Erdoğan takes risks for transformation

Erdoğan takes risks for transformation

The fourth congress of Turkey’s ruling Justice and Development Party (AK Party) scheduled for Sept. 30 is likely to have short- and long-term effects on both the party’s and Turkey’s political future.

The party has been in power since the first parliamentary election it fielded candidates in, in 2002. That was only two years after its establishment after it split off from Turkey’s traditional Islamist movement. From day one, the members of the new AK Party rejected an Arab socialist-style “just economic order,” gave up anti-Western and anti-European Union rhetoric, and labeled themselves “conservative democrats.” In the political spectrum of Turkey at the time, when the country had been hit by its worst economic crisis ever, the AK Party got the majority of the vote, founded the first single-party government in decades and has since increased its share of the vote in three consecutive elections, hitting a rare 50 percent in 2011.

In a live interview broadcast on the NTV news channel Thursday night, Prime Minister Recep Tayyip Erdoğan claimed that if elections were held this weekend his party would get at least 52 percent, according to an in-house AK Party survey. Yet he snubbed another survey conducted by a mainstream company, Metropoll, which he has found credible in the past. According to that survey, the percentage of people who think Turkey is moving in the right direction has fallen from 47 to 32 percent since the last election, while those who think Turkey is moving in a bad direction have increased from 36 to 50 percent in the same period -- the rest of the respondents were undecided. Perhaps more disturbing for Erdoğan were the answers given to the question: Who would you like to see as the next president, if you had to choose between Erdoğan and the incumbent president, Abdullah Gül? The answers showed 51 percent favor Gül, with only 22.7 percent choosing Erdoğan.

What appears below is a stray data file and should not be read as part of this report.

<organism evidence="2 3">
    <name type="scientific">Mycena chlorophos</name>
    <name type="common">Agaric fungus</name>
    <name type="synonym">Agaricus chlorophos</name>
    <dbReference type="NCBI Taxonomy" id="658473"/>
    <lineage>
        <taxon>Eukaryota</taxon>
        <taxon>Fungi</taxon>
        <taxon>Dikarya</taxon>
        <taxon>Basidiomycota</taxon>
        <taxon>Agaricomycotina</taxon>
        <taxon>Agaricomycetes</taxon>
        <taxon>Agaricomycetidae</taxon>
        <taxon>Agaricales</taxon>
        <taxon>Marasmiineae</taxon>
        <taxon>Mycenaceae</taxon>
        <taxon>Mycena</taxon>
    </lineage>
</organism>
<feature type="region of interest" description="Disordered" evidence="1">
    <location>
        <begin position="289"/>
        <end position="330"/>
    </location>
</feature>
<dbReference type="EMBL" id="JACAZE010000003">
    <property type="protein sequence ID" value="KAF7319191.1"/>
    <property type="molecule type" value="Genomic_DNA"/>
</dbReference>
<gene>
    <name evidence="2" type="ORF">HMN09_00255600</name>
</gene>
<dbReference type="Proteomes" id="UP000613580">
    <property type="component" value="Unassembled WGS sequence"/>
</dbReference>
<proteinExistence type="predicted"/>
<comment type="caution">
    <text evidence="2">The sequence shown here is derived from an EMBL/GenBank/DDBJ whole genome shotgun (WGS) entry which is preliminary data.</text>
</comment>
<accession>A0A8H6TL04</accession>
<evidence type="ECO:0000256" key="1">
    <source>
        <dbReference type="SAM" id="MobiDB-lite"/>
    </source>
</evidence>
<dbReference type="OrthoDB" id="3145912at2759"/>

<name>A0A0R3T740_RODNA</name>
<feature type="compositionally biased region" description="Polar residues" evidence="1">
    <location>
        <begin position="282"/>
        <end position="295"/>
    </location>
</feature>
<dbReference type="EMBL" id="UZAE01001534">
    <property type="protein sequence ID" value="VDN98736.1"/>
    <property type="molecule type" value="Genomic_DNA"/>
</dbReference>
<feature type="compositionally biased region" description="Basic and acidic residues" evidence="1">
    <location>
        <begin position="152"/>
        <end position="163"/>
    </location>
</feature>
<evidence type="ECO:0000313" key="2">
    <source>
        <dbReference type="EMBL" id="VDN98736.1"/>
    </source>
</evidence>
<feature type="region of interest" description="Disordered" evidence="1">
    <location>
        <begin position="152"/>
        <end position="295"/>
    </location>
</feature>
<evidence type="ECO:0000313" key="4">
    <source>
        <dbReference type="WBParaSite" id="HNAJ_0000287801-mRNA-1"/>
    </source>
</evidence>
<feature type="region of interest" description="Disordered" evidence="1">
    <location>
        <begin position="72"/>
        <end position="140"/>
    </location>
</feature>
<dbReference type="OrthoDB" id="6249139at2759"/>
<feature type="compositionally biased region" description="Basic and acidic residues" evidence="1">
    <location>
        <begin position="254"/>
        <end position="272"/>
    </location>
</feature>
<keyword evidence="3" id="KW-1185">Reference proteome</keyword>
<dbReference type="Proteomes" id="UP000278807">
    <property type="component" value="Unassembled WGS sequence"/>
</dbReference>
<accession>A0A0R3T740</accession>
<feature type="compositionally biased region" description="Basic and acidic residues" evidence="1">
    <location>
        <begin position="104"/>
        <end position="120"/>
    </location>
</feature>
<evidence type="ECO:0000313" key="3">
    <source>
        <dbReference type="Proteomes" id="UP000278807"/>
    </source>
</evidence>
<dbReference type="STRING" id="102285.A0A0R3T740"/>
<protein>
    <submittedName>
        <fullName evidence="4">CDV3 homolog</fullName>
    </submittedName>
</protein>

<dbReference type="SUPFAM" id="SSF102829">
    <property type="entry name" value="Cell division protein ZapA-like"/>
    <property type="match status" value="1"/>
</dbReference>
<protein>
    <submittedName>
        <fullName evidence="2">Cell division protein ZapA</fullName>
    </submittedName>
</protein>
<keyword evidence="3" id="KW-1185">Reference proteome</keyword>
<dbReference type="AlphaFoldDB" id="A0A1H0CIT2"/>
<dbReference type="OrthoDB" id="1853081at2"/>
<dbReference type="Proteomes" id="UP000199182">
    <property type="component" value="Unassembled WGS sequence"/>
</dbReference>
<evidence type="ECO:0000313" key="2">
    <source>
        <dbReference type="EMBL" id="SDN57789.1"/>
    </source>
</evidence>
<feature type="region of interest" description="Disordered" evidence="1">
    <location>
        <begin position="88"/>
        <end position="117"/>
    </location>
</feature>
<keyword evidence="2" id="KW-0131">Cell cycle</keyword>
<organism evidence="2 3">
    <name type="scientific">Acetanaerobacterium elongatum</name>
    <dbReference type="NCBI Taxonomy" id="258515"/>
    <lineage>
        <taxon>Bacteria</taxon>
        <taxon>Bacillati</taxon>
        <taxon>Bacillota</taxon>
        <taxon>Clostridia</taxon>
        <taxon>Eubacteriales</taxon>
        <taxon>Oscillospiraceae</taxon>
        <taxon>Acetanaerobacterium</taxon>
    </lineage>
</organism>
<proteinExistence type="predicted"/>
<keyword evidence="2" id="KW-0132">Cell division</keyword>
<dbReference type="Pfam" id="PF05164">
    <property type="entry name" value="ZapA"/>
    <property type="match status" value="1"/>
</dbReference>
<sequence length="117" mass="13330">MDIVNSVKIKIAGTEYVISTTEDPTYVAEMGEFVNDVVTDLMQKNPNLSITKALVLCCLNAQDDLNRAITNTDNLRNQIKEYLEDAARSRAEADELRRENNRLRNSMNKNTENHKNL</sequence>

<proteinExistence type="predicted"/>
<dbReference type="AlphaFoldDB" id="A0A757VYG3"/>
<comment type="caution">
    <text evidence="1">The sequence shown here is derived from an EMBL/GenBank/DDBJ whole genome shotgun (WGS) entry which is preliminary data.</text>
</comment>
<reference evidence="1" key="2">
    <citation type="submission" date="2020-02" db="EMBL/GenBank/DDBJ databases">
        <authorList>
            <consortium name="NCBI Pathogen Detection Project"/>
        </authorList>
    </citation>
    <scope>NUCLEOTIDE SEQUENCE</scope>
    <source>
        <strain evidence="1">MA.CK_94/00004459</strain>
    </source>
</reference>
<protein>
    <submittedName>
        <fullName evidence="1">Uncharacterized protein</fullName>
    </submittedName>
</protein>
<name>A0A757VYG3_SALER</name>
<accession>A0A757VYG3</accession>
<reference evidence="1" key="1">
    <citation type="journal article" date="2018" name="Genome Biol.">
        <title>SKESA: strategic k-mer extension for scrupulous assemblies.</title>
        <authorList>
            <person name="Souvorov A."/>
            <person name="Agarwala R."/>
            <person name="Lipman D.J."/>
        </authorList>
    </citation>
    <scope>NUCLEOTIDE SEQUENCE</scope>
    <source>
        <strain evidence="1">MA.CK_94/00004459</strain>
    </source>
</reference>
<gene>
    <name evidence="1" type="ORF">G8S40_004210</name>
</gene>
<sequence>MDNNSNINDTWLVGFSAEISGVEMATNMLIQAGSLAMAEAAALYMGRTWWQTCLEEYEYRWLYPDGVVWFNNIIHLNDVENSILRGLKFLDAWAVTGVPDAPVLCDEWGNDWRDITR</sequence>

The presidential election, in which Turkish people will vote directly (rather than via a parliamentary vote) for the first time, will be held in 2014. The AK Party -- together with the Nationalist Movement Party (MHP) -- wants to hold the local election in 2013, rather than 2014, and in 2015 there will be general elections. The country’s painful Kurdish problem and the threat of economic crisis from Europe (which Turkey has managed to float through so far) are likely to be the major obstacles on Erdoğan’s path toward his roadmap for 2023, the 100th anniversary of the founding of the Turkish Republic.

So Erdoğan sees the party congress as an opportunity to refresh his party’s executive bodies by putting some older names side and to diversify it with new faces, in hopes that this will open the AK Party to new pockets of voters. In the presidential election the winner will have to receive 50 percent plus one vote in the second round, in order to move up to the Presidential Palace on Çankaya Hill in Ankara.

Amid scenarios including a possible attempt to transform the Turkish system into a prime ministerial one with only a symbolic president, if Gül chooses to run for a second term, Erdoğan says he will keep the backbone of his party the same, but may change the rest. This may be reflected in the cabinet afterward, but major changes there are not very likely, at least for the time being.

The speech Erdoğan plans to deliver at the congress could send strong messages regarding Turkish’s foreign, domestic, security and economic policies for the next ten years, for which period of time he wants to see his party continue to lead Turkey. It is a totally different question whether that will be possible, but that is what Erdoğan is aiming for with his new design for the AK Party.